by Steven Ertelt
October 22, 2007
Washington, DC (LifeNews.com) — The Republican presidential candidates had one of their more contentious debates on Sunday as they debated which of the hopefuls is more in tune with the beliefs of pro-life advocates. With one of the more stalwart pro-life Republicans in Sam Brownback dropping out of the race, remaining candidates sought his pro-life mantle.
During the debate, Fred Thompson, the former Tennessee senator, challenged Rudy Giuliani’s claims that he is a conservative, citing the former New York mayor’s support for abortion.
“Mayor Giuliani believes in federal funding for abortion,” Thompson said while naming off several issues he thinks would turn off Republican voters.
Thompson faced a question on paid lobbying he did more than 15 years ago when he worked for a law firm that had a pro-abortion group as a client.
He pointed out his pro-life voting record while he was in the Senate — "All that time, I compiled a 100 percent pro-life voting record."
Thompson said the work was for "my private law practice, as opposed to my public service."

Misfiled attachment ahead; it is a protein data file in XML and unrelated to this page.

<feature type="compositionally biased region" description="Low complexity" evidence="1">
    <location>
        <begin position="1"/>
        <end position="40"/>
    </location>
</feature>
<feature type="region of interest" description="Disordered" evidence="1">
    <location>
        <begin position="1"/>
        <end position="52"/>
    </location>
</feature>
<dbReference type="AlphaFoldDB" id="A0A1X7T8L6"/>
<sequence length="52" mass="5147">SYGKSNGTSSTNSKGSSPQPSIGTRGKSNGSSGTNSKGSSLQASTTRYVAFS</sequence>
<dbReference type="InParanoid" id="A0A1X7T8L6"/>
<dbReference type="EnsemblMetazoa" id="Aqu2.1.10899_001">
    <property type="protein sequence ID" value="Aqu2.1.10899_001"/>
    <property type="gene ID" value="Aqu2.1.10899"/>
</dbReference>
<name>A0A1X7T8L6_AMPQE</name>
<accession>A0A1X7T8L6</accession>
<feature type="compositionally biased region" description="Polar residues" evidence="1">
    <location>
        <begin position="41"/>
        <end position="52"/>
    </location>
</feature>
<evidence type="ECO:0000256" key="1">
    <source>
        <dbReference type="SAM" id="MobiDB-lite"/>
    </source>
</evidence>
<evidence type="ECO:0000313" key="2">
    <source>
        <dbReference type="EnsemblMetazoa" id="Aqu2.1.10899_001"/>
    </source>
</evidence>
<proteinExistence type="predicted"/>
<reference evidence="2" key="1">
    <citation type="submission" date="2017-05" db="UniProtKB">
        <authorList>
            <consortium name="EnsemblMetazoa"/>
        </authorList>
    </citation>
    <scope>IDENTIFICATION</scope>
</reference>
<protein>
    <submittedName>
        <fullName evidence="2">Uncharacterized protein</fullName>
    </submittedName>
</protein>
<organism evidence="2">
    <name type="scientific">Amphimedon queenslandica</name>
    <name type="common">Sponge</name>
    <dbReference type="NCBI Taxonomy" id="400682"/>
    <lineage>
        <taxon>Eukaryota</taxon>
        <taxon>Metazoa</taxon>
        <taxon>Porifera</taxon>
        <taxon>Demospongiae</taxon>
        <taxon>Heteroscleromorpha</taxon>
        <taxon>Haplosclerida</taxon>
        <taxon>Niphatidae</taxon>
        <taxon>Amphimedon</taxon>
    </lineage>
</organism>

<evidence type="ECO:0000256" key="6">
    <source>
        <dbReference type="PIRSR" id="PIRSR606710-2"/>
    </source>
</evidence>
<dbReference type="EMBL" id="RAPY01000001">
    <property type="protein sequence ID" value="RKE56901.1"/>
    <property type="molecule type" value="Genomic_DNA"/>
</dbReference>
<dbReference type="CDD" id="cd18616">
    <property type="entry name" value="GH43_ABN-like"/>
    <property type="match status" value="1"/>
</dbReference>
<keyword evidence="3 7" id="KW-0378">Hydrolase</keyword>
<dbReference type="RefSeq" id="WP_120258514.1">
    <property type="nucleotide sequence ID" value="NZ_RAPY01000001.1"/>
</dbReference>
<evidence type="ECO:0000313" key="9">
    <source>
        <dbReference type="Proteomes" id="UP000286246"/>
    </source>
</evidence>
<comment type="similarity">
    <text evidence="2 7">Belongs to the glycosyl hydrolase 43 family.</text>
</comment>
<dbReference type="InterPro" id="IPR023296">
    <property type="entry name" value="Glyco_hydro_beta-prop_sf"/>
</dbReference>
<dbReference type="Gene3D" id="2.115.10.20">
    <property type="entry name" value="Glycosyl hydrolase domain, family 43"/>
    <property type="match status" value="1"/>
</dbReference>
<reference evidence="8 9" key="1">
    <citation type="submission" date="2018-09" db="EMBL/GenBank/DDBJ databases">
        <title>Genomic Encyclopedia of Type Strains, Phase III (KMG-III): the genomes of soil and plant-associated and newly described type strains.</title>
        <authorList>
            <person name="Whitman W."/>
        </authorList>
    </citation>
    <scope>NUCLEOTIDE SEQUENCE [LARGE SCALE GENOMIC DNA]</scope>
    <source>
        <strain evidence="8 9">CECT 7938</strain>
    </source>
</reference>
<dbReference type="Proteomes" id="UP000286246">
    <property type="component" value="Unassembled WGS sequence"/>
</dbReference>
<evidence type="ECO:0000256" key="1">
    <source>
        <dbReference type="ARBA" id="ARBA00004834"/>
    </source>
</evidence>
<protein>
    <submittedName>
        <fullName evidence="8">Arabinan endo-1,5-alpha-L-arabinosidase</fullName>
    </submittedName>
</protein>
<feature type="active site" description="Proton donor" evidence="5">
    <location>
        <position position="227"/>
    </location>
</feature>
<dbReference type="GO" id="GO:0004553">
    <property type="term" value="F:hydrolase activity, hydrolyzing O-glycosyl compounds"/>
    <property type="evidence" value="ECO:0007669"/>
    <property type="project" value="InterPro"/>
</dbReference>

"I was a member of a firm, of counsel to a large firm. And it was their client. They asked me to do a little work on it. I made a few calls. And that was that," he said.
"Frankly, I’d forgotten about it. But they’ve come forward now, because I’m their worst nightmare," he said of abortion advocates. "After that happened, I went to the United States Senate and voted consistently against them on every bill that came up. Now they’re trying to defeat me."
Meanwhile, Arizona Sen. John McCain criticized former Massachusetts governor Mitt Romney for his shift from supporting to opposing abortion.
“Governor Romney, you’ve been spending the last year trying to fool people about your record,” McCain said. “I don’t want you to start fooling them about mine.”
But Romney shot back with a blast at Giuliani’s pro-abortion stance, saying "We’re not going to keep Hillary Clinton out of the White House by acting like Hillary Clinton."
Former Arkansas Governor Mike Huckabee also got in the middle of the debate on abortion, and he laid out his pro-life views.
"I do believe that it is one of the defining issues of our culture and civilization in that it expresses our understanding that every single human being in this society has intrinsic value and worth," he said about the sanctity of human life.
"When our founding fathers put their signatures on the Declaration of Independence, those 56 brave people, most of whom, by the way, were clergymen, they said that we have certain inalienable rights given to us by our Creator, and among these life, liberty and the pursuit of happiness, life being one of them. I still believe that," he added.